The Rules of the Game

| Sat Mar. 30, 2013 4:17 PM EDT

Here's a little something to noodle on while I'm lounging in my easy chair trying to solve this week's Saturday Stumper crossword puzzle. First, you need to click here and go read a post by Matt Yglesias. I'll wait.

You didn't read it, did you? Fine. I know you're busy, so here's the nickel summary. Matt is talking about the distribution of income in America, and he makes the point that modern capitalism is fundamentally based on a set of fairly complex rules created by humans. There's no natural, "default" distribution of income, it all depends on what rules we agree on:

It takes an awful lot of politics to get an advanced capitalist economy up and running and generating wealth....You go through the trouble of creating advanced industrial capitalism because that's a good way to create a lot of goods and services. But the creation of goods and services would be pointless unless it served the larger cause of human welfare. Collecting taxes and giving stuff to people is every bit as much a part of advancing that cause as creating the set of institutions that allows for the wealth-creation in the first place.

The specifics of how best to do this all are (to say the least) contentious and not amenable to resolution by blog-length noodling. But the intuition that there's some coherent account of what the "market distribution" would be absent public policy is mistaken. You have policy choices all the way down.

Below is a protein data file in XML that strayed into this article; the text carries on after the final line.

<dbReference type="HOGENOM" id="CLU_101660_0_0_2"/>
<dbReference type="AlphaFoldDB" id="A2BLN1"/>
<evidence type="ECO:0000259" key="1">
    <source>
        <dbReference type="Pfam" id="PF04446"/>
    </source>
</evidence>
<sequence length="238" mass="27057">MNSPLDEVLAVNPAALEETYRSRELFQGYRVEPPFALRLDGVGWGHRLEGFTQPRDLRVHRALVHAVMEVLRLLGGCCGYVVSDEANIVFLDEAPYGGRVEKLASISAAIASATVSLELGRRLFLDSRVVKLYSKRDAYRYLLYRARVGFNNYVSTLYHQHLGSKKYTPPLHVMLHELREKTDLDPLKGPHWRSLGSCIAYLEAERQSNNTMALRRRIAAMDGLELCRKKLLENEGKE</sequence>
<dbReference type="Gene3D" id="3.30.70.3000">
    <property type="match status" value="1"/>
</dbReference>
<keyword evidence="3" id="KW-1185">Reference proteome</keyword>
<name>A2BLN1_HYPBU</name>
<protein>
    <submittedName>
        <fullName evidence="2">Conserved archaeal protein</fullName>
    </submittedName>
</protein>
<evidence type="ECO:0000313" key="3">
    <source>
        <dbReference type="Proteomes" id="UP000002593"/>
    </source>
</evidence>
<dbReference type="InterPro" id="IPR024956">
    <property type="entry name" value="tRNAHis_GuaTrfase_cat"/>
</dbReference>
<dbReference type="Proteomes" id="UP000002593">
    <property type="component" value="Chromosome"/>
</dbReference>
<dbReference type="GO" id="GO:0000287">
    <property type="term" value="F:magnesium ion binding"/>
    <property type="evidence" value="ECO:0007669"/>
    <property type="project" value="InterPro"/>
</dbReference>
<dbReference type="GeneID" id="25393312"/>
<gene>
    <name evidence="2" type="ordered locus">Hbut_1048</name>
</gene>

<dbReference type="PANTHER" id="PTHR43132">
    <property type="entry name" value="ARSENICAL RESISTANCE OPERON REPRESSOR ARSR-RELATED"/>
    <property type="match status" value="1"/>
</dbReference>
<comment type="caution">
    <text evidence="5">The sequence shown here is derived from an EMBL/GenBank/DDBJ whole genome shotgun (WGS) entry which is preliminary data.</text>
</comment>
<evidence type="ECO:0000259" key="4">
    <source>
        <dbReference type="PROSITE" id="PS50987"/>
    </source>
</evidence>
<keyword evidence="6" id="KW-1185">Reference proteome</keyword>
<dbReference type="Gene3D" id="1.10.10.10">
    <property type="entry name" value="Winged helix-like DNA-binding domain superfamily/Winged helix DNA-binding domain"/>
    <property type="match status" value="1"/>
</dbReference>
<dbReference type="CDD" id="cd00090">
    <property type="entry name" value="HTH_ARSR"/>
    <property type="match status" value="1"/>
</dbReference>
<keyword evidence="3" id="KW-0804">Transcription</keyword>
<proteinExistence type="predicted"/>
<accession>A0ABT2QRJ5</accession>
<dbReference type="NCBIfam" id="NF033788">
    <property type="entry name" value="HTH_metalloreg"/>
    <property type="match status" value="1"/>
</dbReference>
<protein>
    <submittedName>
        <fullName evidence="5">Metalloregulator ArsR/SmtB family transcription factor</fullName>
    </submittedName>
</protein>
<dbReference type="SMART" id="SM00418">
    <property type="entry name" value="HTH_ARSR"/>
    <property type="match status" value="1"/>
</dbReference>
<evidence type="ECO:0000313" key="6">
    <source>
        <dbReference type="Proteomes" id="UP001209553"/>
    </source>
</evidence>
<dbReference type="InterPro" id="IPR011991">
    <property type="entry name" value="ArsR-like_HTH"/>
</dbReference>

Matt's argument is a common one, and I've seen it made dozens of times in various ways. What's more, it's an argument with a lot of force. It really is true that income distribution depends on the rules of the game, and it can favor the rich or the poor depending on who sets up the rules. There are practical limits to how much you can muck with the rules and keep your economy humming along, but within these limits there's nothing inherently natural about one set of rules vs. another.

So here's the thing to noodle on. Despite having seen this argument made dozens of times, and despite its obvious force, I've never really seen it made in a way that's very persuasive at a gut level. Conservatives have done a very good job of convincing the public that rules which favor the rich really are the most natural ones, and you fiddle with them at your peril. Liberals, conversely, haven't done a very good job of convincing the public that a different, less business and wealth-centric set of rules, would be equally natural, and would benefit more people.

Why is that? It's one thing to acknowledge that changing the rules is hard because rich people have a lot of political power and don't want to see them changed. But that hardly even matters until you can make the egalitarian economic argument in a way that's convincing to the public in the first place. That's apparently very hard to do, but I'm not quite sure why. Guesses welcome in comments.